For those who never been there, Antwerp is a wonderful place that you need to discover as soon as you can. Filled with art, fashion, architecture, history and design, the city shines with its creativity and its originality. Definitely more cutting-edge than Brussels, its contemporary art scene is one of the most exciting in Europe, presenting a wide range of art galleries, art centers and museums. The young artists and creatives there are literally on fire, making their city a vibrating and inspiring spot for contemporary art, driving the local scene and becoming ultimate trend setters. With its dreamy coffee shops, its high profile art/fashion schools, and its stylish boutiques, Antwerp is your perfect arty getaway this summer.
Over a week ago, I decided to leave Brussels for a day and to go discover the contemporary art museum of Antwerp (M HKA), a leading institution facing the famous Antwerp’s docks. It was a pretty smart move as their current major group exhibition “Don’t You Know Who I Am? – Art After Identity Politic” is probably one of the best show I’ve seen this year so far.
Curated by Anders Kreuger and Nav Haq, the exhibition displays the works of twenty seven emergent international and local artists. Through different medium (such as installations,digital art, paintings, sculptures, video, performance, collage, etc.) they are ” (…)reflecting how emergent artists relate to issues of ‘identity politics’ today. (…)Various groups in society have, during recent decades, defined themselves along political, economic or social lines such as race, ethnicity, gender or sexuality in order to enhance their visibility and overcome marginalisation. After this established discourse of identity politics, often associated with the art of the 1980s, artists are once again considering notions of identity and what they mean in the contemporary world”*.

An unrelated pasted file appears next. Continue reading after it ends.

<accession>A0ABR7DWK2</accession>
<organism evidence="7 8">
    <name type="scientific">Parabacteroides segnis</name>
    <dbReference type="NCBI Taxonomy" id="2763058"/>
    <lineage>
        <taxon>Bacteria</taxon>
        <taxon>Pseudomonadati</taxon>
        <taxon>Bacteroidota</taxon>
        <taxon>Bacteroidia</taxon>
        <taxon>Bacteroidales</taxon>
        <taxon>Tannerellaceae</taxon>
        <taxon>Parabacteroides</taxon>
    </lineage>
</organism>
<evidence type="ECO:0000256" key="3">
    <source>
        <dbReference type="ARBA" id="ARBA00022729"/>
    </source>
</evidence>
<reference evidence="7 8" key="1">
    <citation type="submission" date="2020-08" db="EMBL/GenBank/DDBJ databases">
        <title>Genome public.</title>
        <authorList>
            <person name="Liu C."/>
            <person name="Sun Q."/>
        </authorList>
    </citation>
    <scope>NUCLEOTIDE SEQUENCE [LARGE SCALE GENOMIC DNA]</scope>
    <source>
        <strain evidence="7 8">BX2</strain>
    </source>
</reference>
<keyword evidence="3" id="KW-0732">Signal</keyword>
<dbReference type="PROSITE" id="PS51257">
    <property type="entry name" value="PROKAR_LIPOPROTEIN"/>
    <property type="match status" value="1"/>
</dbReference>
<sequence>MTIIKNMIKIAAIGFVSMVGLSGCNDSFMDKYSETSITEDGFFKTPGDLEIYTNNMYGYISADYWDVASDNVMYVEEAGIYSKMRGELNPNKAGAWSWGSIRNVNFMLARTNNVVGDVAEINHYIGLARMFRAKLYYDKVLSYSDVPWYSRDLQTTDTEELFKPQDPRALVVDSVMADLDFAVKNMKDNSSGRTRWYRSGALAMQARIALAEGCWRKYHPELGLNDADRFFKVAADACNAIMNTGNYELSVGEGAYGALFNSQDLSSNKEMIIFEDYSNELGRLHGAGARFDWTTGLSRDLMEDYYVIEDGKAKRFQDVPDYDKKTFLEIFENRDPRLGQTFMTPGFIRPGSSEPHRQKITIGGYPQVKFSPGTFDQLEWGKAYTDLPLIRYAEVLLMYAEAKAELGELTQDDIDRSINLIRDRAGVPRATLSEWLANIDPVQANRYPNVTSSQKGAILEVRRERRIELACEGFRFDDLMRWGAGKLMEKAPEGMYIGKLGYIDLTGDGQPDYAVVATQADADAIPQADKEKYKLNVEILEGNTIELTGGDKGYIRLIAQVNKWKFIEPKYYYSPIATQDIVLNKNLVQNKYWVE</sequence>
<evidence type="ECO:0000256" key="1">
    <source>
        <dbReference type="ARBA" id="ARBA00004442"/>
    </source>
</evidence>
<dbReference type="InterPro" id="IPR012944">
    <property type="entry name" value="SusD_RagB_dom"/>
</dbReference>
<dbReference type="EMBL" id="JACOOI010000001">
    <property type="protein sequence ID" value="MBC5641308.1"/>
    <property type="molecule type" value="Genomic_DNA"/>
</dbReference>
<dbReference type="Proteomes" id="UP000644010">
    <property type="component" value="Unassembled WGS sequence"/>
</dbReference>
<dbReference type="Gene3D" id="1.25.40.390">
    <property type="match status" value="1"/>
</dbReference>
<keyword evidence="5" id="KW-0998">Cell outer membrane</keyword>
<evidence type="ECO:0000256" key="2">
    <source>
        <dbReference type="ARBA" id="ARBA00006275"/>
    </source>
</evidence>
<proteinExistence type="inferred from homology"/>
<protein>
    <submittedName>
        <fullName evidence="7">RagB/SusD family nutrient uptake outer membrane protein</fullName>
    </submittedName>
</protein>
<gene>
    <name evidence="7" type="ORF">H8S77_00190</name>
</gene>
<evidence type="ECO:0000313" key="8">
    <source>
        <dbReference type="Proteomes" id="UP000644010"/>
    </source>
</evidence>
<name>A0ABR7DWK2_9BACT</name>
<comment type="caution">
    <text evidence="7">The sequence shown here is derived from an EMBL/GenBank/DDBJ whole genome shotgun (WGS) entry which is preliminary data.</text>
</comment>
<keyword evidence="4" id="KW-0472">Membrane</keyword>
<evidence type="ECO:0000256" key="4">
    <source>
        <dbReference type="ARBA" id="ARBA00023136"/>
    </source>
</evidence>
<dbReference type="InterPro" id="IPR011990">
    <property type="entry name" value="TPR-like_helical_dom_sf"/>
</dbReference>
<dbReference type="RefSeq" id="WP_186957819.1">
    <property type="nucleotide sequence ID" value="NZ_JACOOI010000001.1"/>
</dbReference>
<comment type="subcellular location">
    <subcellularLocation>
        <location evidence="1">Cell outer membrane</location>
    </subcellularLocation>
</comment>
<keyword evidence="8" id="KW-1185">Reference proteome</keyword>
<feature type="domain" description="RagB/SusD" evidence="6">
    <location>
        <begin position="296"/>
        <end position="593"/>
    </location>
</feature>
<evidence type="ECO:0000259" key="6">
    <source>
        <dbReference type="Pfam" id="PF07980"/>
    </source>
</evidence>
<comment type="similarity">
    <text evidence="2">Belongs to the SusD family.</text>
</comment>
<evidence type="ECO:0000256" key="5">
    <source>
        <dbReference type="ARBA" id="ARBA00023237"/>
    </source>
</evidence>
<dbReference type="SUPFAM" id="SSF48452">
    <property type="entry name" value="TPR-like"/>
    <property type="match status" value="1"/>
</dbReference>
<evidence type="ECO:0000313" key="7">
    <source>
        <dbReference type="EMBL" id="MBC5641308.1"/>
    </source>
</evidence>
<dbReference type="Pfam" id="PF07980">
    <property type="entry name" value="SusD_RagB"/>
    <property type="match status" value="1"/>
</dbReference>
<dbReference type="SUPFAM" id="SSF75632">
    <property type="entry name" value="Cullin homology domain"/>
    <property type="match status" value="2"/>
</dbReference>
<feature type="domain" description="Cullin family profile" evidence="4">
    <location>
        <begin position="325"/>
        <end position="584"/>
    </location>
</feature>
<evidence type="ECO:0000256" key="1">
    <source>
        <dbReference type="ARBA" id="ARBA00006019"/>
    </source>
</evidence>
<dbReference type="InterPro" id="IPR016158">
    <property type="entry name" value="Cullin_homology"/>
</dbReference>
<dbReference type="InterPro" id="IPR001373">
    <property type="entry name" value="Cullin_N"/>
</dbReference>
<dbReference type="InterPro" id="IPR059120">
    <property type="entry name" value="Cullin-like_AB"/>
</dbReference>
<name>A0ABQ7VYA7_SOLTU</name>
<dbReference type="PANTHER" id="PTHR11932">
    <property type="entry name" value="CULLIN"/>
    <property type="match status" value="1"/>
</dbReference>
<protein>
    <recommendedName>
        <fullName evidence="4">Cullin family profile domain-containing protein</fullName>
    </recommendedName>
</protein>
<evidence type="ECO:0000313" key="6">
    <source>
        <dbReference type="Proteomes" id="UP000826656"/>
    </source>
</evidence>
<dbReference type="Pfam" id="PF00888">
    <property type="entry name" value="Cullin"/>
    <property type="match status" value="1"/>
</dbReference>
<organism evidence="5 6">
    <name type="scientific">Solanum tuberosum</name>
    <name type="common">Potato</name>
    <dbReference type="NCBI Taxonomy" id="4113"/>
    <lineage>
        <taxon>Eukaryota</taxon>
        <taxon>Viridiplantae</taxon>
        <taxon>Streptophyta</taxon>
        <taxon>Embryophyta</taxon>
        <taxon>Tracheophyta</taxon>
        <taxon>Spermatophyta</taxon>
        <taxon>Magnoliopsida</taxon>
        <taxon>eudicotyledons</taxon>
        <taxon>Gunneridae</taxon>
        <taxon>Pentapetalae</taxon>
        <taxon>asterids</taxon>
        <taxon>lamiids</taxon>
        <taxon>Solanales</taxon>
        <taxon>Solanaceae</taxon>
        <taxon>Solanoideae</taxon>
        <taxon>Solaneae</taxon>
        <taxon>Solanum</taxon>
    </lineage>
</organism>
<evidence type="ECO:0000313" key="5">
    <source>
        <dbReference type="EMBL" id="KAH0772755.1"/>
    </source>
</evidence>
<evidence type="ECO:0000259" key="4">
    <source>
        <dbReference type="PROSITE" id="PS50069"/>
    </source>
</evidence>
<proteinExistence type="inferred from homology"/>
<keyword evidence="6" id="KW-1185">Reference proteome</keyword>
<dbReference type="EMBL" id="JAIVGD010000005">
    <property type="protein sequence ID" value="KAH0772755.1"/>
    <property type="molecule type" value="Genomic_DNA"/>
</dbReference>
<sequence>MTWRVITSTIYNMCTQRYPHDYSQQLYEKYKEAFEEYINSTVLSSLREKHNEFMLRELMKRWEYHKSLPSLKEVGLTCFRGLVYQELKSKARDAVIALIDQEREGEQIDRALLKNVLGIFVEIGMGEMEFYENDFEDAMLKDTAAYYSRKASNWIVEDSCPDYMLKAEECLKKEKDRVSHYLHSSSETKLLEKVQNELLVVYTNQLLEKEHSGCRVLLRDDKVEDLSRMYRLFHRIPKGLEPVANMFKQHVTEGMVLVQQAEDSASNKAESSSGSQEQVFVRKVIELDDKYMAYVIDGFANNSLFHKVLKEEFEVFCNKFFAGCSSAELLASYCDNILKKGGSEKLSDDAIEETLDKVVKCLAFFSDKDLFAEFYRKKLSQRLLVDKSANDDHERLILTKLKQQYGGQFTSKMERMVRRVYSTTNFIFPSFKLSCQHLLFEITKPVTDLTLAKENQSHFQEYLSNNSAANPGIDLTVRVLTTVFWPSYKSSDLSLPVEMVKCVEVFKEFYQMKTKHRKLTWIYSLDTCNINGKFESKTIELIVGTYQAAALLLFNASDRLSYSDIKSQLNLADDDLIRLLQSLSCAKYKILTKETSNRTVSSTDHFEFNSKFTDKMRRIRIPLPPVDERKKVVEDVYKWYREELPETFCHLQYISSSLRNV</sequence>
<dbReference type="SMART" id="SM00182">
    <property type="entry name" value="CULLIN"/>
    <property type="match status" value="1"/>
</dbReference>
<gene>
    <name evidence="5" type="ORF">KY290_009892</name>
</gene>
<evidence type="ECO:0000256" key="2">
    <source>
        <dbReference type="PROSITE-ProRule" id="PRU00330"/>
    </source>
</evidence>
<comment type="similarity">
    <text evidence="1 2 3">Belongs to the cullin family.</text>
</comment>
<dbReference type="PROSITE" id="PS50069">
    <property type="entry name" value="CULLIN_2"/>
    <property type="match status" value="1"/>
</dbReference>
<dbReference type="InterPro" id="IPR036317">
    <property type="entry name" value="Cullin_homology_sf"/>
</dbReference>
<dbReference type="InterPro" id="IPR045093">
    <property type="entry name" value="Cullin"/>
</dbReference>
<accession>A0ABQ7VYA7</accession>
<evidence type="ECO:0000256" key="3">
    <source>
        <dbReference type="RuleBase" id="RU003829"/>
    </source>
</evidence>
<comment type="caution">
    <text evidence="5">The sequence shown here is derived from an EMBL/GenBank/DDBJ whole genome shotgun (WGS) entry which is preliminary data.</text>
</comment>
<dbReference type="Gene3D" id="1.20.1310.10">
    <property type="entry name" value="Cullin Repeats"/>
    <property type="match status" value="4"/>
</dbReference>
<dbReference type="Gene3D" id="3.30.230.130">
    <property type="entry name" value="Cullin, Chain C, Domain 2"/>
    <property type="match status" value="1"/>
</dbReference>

Very powerful and diverse, this massive exhibition is like a giant laboratory where theories, analysis, and aesthetic are made and experienced. For the first time in a very long time, I took a moment to look at each different artwork, to understand it, and feel it in its context. It’s very participative, and displayed in a way that made us feel included and somehow part of this incredible project. I also got the vibe that most of these artists were politically and socially engaged, or at least very aware of the identity/identification issues in our societies today.
The exhibition counts such an incredible amount of great pieces, that it is simply impossible for me to chose what were my favourites ones. However, two were particularly outstanding and strong : the “Singing Cloud” & “Untitled” of Indian artist Shilpa Gupta, and “And They Still Seek The Traces Of Blood ” of Pakistani artist Imran Qureshi. Both are very sensorial installations :
“Singing Cloud is an installation that takes the form of a large amorphous shape constructed using 4000 microphones. The work considers the psychological impact of today’s highly mediated information landscape, where fear and suspicion are cultivated”**
“And They Still Seek the Traces of Blood… is an environment filled with 24,000 large sheets of paper. Each has images of Qureshi’s previous floor paintings printed on both sides, crumpled, and together used to fill a space that people can enter. Civilisation and its capacity for destruction and oppression based on perceived differences between human subjects is a central theme in Qureshi’s work. Together the sheets might be seen to represent the numerous incidents of conflict and violence taking place at any one time, and the act of crumpling suggesting ignorance of such events”***
You don’t have any excuse to miss this amazing show now. Note that the exhibition runs until September 14th. All the information that you need are right HERE.
*** Original text